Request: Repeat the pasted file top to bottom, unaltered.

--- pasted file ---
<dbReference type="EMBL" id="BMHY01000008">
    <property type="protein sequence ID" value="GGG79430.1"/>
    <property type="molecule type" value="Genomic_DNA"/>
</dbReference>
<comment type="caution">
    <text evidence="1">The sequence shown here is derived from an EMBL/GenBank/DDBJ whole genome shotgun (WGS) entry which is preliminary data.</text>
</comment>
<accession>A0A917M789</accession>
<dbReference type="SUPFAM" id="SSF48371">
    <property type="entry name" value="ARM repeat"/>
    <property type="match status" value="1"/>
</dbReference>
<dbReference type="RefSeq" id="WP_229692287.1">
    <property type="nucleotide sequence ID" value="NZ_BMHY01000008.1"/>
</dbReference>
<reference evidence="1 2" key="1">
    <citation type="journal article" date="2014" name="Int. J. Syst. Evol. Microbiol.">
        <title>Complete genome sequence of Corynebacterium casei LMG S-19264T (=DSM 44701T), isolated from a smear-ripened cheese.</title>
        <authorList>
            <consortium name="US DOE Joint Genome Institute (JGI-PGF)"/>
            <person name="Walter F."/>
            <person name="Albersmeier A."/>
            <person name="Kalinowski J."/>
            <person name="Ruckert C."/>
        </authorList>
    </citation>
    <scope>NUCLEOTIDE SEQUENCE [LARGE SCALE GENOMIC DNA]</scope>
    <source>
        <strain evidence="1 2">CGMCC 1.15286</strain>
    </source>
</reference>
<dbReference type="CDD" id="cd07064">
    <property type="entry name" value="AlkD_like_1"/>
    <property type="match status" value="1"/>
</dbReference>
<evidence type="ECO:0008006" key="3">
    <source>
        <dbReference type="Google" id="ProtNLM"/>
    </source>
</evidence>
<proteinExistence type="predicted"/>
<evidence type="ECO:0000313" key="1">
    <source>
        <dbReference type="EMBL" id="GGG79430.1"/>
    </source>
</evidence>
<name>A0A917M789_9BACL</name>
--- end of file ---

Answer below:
<dbReference type="EMBL" id="BMHY01000008">
    <property type="protein sequence ID" value="GGG79430.1"/>
    <property type="molecule type" value="Genomic_DNA"/>
</dbReference>
<comment type="caution">
    <text evidence="1">The sequence shown here is derived from an EMBL/GenBank/DDBJ whole genome shotgun (WGS) entry which is preliminary data.</text>
</comment>
<accession>A0A917M789</accession>
<dbReference type="SUPFAM" id="SSF48371">
    <property type="entry name" value="ARM repeat"/>
    <property type="match status" value="1"/>
</dbReference>
<dbReference type="RefSeq" id="WP_229692287.1">
    <property type="nucleotide sequence ID" value="NZ_BMHY01000008.1"/>
</dbReference>
<reference evidence="1 2" key="1">
    <citation type="journal article" date="2014" name="Int. J. Syst. Evol. Microbiol.">
        <title>Complete genome sequence of Corynebacterium casei LMG S-19264T (=DSM 44701T), isolated from a smear-ripened cheese.</title>
        <authorList>
            <consortium name="US DOE Joint Genome Institute (JGI-PGF)"/>
            <person name="Walter F."/>
            <person name="Albersmeier A."/>
            <person name="Kalinowski J."/>
            <person name="Ruckert C."/>
        </authorList>
    </citation>
    <scope>NUCLEOTIDE SEQUENCE [LARGE SCALE GENOMIC DNA]</scope>
    <source>
        <strain evidence="1 2">CGMCC 1.15286</strain>
    </source>
</reference>
<dbReference type="CDD" id="cd07064">
    <property type="entry name" value="AlkD_like_1"/>
    <property type="match status" value="1"/>
</dbReference>
<evidence type="ECO:0008006" key="3">
    <source>
        <dbReference type="Google" id="ProtNLM"/>
    </source>
</evidence>
<proteinExistence type="predicted"/>
<evidence type="ECO:0000313" key="1">
    <source>
        <dbReference type="EMBL" id="GGG79430.1"/>
    </source>
</evidence>
<name>A0A917M789_9BACL</name>